There is an association, however, between lack of circumcision and carcinoma of the penis. Penile cancer is rare in circumcised men. It is also rare in cultures where men practice good hygiene, for example in Sweden. Hygiene appears to offer as much protection against this cancer as circumcision does. [CIRP note: This article is from 1982. For a more recent view on the etiology of penile cancer see: Cold CJ, Storms MR, Van Howe RS. Carcinoma in situ of the penis in a 76-year-old circumcised man. J Fam Pract 1997;44(4) 407-409.]
Despite this evidence, a substantial number of physicians in our survey recommended circumcision to "prevent cancer." There are several possible explanations: the physicians may be poorly informed; they may not have found the data convincing; or they were swayed by the beliefs of the population they serve.
Only half of the physicians were aware of the AAP's recommendation, which may account for the position of some. Since this recommendation is more likely to appear in the pediatric and obstetric literature, it is not surprising that this group is more knowledgeable. However, knowledge of the AAP's recommendation did not appear to affect a large number of physicians. About one third of those who knew of the recommendation still recommended circumcision routinely.
Also, a number of physicians did not discuss the AAP's recommendation with the parents. This raises the question as to how many of the physicians, in compliance with current practice, discussed the risks and possible complications of circumcision with the parents. Lovell and Cox18 found that 80% of the mothers they surveyed had not had the risks of circumcision explained to them. Is, then, the AAP's intent of an educationally informed consent being fulfilled? In our study, certainly most of the hospitals had no educational programs. The two hospitals that did have such a program showed a decrease in the incidence of circumcision. These statistics are interesting, but represent two few hospitals to draw any real conclusions.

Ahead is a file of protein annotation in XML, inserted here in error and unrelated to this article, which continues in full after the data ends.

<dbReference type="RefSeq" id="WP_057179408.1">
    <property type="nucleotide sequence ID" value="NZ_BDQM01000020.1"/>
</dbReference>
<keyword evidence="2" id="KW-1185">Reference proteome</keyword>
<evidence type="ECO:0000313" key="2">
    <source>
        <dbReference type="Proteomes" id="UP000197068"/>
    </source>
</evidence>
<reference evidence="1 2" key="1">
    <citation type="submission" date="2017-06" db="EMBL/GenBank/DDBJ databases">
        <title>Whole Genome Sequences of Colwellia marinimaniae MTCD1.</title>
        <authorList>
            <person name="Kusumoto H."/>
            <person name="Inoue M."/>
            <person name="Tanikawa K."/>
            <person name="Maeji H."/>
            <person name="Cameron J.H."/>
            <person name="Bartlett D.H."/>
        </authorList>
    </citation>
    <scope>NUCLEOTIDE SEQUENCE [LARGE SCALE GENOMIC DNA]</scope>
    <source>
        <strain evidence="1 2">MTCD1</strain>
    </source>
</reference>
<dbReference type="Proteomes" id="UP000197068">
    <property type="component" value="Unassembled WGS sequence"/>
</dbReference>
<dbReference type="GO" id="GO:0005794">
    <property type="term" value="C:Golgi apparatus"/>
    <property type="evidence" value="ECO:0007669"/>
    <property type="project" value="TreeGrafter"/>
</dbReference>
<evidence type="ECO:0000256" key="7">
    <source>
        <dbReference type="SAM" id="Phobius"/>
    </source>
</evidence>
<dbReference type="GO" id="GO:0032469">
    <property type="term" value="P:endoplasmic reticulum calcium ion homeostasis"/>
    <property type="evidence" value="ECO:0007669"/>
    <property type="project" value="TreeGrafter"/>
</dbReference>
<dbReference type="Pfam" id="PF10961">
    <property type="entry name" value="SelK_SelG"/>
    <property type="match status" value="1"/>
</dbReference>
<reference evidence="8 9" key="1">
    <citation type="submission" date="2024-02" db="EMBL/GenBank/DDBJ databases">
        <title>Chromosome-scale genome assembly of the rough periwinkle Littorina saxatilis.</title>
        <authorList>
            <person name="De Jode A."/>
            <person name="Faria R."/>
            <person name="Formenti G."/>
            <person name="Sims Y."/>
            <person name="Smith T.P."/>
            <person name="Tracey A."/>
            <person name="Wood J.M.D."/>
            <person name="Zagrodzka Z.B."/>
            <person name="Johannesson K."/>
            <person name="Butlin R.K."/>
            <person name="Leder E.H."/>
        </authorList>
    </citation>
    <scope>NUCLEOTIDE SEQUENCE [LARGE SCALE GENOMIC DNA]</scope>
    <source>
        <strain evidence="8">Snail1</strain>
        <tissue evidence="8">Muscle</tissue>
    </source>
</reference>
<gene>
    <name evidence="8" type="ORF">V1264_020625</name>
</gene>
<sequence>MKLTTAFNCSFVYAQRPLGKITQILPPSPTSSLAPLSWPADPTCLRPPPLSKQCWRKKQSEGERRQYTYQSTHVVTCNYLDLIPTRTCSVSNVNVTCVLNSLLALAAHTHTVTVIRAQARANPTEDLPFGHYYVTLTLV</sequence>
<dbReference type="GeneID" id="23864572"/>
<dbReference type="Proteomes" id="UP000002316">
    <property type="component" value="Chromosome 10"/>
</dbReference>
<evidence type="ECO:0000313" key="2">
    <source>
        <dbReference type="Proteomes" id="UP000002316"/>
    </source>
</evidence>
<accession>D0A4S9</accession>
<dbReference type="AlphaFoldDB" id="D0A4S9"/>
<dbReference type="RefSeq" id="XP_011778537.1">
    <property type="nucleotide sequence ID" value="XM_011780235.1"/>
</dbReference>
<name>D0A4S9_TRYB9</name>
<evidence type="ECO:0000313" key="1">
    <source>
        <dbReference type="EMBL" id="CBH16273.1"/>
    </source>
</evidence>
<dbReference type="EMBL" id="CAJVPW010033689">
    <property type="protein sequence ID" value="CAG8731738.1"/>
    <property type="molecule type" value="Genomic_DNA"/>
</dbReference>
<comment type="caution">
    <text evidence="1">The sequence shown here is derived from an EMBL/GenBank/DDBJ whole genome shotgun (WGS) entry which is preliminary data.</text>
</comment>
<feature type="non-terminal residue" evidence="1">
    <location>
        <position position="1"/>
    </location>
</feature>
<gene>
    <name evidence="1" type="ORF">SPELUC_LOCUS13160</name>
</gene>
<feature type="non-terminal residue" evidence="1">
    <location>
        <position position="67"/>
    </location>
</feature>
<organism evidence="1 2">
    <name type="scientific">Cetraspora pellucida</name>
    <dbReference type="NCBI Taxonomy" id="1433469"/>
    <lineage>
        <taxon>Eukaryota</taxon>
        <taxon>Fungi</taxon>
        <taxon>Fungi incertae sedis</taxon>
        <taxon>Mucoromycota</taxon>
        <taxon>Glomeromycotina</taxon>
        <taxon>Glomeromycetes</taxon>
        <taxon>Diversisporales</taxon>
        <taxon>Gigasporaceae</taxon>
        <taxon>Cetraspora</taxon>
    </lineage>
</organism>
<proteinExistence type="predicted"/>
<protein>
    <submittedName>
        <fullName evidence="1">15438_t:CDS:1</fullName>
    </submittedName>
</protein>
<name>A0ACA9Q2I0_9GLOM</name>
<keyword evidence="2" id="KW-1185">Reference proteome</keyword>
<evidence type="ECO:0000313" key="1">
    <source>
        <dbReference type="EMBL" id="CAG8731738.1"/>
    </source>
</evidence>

It would appear from this study that if the AAP wishes to make an impact on the circumcision decision, they will have to organize educational programs aimed at pediatricians, obstetricians, and family practitioners. Educational material should be made available to pregnant women. Parents-to-be should have the opportunity to discuss their decision in advance of delivery. Only then can a properly informed decision be made by the family.
The AAP's 1975 statement that there is no medical indication for circumcision has had little impact on the practice of circumcision in the Chicago area. This is because many factors other than strict medical opinions govern pediatricians', obstetricians', and family practitioners' attitudes about circumcision. Educational programs aimed at primary care physicians, expectant parents, and the public at large should be established to allow for decisions based on informed consent.
From the Department of Pediatrics and Obstetrics, Columbus-Cuneo- Cabrini Medical Center (Drs. Patel and Flaherty), and the Department of Preventive Medicine, Northwestern University (Dr. Dunn), Chicago.
Reprint requests to Department of Pediatrics, Columbus Hospital, 2520 N Lakeview, Chicago, IL 60614 (Dr. Patel).
The Circumcision Information and Resource Pages are a not-for-profit educational resource and library. IntactiWiki hosts this website but is not responsible for the content of this site. CIRP makes documents available without charge, for informational purposes only. The contents of this site are not intended to replace the professional medical or legal advice of a licensed practitioner.
© CIRP.org 1996-2023 | Please visit our sponsor and host: IntactiWiki.